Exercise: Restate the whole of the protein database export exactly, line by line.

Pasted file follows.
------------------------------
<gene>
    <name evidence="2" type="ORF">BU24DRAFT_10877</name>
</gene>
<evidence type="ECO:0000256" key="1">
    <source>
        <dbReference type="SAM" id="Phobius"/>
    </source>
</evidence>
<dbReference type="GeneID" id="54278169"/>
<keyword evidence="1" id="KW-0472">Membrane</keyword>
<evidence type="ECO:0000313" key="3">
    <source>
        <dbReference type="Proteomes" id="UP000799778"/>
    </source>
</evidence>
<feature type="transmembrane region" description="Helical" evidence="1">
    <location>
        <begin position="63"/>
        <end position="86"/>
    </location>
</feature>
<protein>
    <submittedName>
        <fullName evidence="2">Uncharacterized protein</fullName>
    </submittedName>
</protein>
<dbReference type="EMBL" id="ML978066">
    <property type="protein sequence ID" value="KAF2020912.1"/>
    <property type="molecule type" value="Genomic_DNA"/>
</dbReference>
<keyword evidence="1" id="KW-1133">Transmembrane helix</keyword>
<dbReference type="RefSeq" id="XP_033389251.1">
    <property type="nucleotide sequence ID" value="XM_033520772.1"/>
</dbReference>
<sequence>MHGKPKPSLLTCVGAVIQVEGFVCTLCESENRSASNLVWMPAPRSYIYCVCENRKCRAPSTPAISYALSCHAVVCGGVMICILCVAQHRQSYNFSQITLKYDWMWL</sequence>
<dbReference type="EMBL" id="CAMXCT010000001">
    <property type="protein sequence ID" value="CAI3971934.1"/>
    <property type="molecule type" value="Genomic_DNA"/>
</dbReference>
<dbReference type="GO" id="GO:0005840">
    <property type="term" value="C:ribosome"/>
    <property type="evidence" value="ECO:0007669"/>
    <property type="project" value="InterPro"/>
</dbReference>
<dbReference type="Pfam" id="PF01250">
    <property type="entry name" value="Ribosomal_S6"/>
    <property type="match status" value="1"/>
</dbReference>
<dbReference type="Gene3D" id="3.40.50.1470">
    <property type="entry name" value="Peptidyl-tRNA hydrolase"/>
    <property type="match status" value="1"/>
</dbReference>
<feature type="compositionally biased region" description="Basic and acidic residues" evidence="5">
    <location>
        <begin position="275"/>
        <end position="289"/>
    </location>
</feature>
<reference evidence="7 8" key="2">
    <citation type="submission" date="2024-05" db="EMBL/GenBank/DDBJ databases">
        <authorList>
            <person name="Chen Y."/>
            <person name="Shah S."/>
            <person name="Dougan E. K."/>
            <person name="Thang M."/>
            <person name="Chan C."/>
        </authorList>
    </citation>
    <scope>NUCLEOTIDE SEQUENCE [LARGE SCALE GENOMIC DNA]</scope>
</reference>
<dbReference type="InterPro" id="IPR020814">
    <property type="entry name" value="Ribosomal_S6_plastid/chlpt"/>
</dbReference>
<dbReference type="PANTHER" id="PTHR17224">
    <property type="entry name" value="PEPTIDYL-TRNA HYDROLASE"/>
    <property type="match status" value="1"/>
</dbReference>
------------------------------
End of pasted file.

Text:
<gene>
    <name evidence="2" type="ORF">BU24DRAFT_10877</name>
</gene>
<evidence type="ECO:0000256" key="1">
    <source>
        <dbReference type="SAM" id="Phobius"/>
    </source>
</evidence>
<dbReference type="GeneID" id="54278169"/>
<keyword evidence="1" id="KW-0472">Membrane</keyword>
<evidence type="ECO:0000313" key="3">
    <source>
        <dbReference type="Proteomes" id="UP000799778"/>
    </source>
</evidence>
<feature type="transmembrane region" description="Helical" evidence="1">
    <location>
        <begin position="63"/>
        <end position="86"/>
    </location>
</feature>
<protein>
    <submittedName>
        <fullName evidence="2">Uncharacterized protein</fullName>
    </submittedName>
</protein>
<dbReference type="EMBL" id="ML978066">
    <property type="protein sequence ID" value="KAF2020912.1"/>
    <property type="molecule type" value="Genomic_DNA"/>
</dbReference>
<keyword evidence="1" id="KW-1133">Transmembrane helix</keyword>
<dbReference type="RefSeq" id="XP_033389251.1">
    <property type="nucleotide sequence ID" value="XM_033520772.1"/>
</dbReference>
<sequence>MHGKPKPSLLTCVGAVIQVEGFVCTLCESENRSASNLVWMPAPRSYIYCVCENRKCRAPSTPAISYALSCHAVVCGGVMICILCVAQHRQSYNFSQITLKYDWMWL</sequence>
<dbReference type="EMBL" id="CAMXCT010000001">
    <property type="protein sequence ID" value="CAI3971934.1"/>
    <property type="molecule type" value="Genomic_DNA"/>
</dbReference>
<dbReference type="GO" id="GO:0005840">
    <property type="term" value="C:ribosome"/>
    <property type="evidence" value="ECO:0007669"/>
    <property type="project" value="InterPro"/>
</dbReference>
<dbReference type="Pfam" id="PF01250">
    <property type="entry name" value="Ribosomal_S6"/>
    <property type="match status" value="1"/>
</dbReference>
<dbReference type="Gene3D" id="3.40.50.1470">
    <property type="entry name" value="Peptidyl-tRNA hydrolase"/>
    <property type="match status" value="1"/>
</dbReference>
<feature type="compositionally biased region" description="Basic and acidic residues" evidence="5">
    <location>
        <begin position="275"/>
        <end position="289"/>
    </location>
</feature>
<reference evidence="7 8" key="2">
    <citation type="submission" date="2024-05" db="EMBL/GenBank/DDBJ databases">
        <authorList>
            <person name="Chen Y."/>
            <person name="Shah S."/>
            <person name="Dougan E. K."/>
            <person name="Thang M."/>
            <person name="Chan C."/>
        </authorList>
    </citation>
    <scope>NUCLEOTIDE SEQUENCE [LARGE SCALE GENOMIC DNA]</scope>
</reference>
<dbReference type="InterPro" id="IPR020814">
    <property type="entry name" value="Ribosomal_S6_plastid/chlpt"/>
</dbReference>
<dbReference type="PANTHER" id="PTHR17224">
    <property type="entry name" value="PEPTIDYL-TRNA HYDROLASE"/>
    <property type="match status" value="1"/>
</dbReference>